Melbourne-based outfit Curse Ov Dialect are without a doubt one of the most interesting hip hop acts to emerge from Australia. Their penchant for surreal costumes and onstage theatrics, and their outspoken criticism of Australia’s underlying racism puts them at odds with the endless stream of generic drivel currently being churned out. Instead of weakly mimicking US hip hop, a music intrinsically linked to the culture in which it was born, they instead incorporate their own cultural perspective and experiences into a hip-hop framework.
Over the course of their output the group’s crafted a unique sound. Trawling for samples through psychedelic rock, traditional folk and various electronic oddities, they hold these seemingly disparate elements together with a hip hop backbone courtesy of beat maestro Paso Bionic. The distinctive style of each MC and the interplay between them is another defining element of the Curse, with the rapid-fire delivery of Volk Makedonski, the endearing multiple-personality disorder of Raceless and the ethereal flow of Atarangi all adding to the tapestry.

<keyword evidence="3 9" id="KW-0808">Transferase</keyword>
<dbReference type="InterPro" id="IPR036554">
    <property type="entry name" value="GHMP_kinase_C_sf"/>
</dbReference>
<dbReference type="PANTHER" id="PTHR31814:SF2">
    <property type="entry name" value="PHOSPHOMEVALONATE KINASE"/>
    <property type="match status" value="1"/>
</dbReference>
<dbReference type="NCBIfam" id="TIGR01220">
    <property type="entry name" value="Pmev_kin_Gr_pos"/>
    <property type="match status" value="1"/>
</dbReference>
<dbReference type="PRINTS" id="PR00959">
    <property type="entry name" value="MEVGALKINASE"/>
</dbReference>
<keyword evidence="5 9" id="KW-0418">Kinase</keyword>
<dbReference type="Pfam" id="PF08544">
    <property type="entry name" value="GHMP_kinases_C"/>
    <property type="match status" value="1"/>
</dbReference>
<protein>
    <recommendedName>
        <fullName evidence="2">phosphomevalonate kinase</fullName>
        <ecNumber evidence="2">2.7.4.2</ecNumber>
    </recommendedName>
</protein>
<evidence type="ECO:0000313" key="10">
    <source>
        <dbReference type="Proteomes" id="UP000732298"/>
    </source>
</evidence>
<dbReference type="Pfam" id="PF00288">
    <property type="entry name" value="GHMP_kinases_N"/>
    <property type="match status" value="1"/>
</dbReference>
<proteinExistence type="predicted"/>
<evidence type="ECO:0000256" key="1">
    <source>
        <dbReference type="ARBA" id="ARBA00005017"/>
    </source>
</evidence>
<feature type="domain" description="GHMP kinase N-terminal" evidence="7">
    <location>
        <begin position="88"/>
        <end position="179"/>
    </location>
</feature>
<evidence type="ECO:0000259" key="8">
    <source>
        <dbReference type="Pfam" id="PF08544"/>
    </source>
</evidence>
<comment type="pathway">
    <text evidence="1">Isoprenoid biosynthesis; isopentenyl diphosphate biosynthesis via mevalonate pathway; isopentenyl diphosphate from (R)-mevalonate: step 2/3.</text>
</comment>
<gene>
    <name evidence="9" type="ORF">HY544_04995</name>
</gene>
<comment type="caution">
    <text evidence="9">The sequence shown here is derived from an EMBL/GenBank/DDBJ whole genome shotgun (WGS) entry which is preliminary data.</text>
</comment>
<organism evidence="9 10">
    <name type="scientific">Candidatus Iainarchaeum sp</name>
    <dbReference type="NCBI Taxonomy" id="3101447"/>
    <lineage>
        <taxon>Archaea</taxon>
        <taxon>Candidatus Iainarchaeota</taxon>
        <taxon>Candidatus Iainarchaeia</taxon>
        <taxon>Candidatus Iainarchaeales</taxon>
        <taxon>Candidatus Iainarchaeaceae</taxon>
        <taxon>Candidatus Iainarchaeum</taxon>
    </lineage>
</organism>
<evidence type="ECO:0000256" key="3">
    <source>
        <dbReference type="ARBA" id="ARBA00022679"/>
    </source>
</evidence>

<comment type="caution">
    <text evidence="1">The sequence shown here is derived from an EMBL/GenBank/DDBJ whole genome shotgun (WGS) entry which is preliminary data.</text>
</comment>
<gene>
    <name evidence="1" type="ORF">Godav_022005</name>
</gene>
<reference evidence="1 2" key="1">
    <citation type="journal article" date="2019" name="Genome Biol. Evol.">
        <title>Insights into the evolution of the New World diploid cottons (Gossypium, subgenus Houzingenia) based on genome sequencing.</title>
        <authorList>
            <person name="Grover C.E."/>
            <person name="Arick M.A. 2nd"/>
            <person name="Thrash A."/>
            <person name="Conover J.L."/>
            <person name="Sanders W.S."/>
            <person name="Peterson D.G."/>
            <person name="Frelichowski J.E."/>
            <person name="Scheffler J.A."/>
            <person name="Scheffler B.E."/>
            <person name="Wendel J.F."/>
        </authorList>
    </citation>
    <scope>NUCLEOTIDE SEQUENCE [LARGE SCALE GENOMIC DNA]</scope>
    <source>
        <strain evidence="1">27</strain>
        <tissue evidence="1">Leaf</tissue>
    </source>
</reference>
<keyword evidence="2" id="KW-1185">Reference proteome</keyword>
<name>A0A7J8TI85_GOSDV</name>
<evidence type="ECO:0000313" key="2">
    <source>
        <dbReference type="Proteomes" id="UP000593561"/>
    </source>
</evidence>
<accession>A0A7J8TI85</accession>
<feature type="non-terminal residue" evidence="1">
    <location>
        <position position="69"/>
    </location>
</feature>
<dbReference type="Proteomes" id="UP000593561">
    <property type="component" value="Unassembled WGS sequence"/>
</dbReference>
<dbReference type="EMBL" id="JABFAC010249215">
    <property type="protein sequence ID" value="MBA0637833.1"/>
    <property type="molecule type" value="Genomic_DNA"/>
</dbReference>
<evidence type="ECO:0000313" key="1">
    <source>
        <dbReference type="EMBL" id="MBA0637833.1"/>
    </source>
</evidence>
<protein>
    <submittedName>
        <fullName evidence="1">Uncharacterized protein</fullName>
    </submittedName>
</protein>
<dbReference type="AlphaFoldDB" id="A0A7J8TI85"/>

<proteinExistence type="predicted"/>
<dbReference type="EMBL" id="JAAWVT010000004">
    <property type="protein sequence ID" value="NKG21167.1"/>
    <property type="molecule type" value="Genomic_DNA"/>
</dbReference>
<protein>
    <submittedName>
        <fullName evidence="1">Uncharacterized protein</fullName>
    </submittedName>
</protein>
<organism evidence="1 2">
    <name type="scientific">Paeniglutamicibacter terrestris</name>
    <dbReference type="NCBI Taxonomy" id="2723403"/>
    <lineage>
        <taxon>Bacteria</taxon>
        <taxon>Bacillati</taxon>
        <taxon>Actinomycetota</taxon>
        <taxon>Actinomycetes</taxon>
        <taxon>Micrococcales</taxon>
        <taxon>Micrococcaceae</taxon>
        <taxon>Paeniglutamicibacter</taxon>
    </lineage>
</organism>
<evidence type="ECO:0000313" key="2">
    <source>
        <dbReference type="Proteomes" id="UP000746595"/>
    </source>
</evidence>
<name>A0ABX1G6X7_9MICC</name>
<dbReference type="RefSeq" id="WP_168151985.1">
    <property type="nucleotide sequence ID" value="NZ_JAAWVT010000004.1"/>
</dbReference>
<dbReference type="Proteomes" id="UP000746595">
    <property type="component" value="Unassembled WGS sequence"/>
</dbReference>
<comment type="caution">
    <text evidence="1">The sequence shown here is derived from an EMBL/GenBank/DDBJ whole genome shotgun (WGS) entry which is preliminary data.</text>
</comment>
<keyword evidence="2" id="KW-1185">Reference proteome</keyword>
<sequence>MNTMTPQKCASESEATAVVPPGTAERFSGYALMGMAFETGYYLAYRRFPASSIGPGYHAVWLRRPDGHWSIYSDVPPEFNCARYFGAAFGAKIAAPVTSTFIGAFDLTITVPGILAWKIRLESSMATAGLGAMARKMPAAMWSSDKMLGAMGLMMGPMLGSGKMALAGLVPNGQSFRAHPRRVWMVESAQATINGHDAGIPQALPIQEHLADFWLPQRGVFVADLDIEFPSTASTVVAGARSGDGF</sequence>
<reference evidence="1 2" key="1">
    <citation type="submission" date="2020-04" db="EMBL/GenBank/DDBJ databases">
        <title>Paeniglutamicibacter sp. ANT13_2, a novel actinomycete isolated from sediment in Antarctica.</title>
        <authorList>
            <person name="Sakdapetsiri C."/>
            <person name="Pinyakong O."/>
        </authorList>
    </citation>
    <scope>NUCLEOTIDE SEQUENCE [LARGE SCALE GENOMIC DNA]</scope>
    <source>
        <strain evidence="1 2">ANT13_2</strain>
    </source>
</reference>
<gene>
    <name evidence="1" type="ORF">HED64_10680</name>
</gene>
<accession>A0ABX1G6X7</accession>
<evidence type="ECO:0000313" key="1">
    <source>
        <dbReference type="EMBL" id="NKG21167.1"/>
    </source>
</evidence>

This formula has struck a chord with local and international audiences alike, with the group’s first two full-length LPs released via Mush Records. At the time, the label was leading the experimental hip-hop charge, repping artists like cLOUDDEAD, Busdriver and Aesop Rock.
Seven years on from last album Crisis Tales, Twisted Strangers finds the group in fine form, picking up where they left off – poignant, politically charged lyrics underpinned by their signature multicultural grooves. Guest spots on the album include Japanese furioso Kaigen and Hemlock Ernst, aka Samuel T. Herring of Future Islands. Herring’s been clocking up notable appearances with a number of indie rap’s finest, including Busdriver and Cavanaugh, and it’s great to count Curse Ov Dialect alongside such luminaries.
Curse ov Dialect will be launching Twisted Strangers at Ding Dong Lounge in Melbourne on Friday, 13 May. Full details here.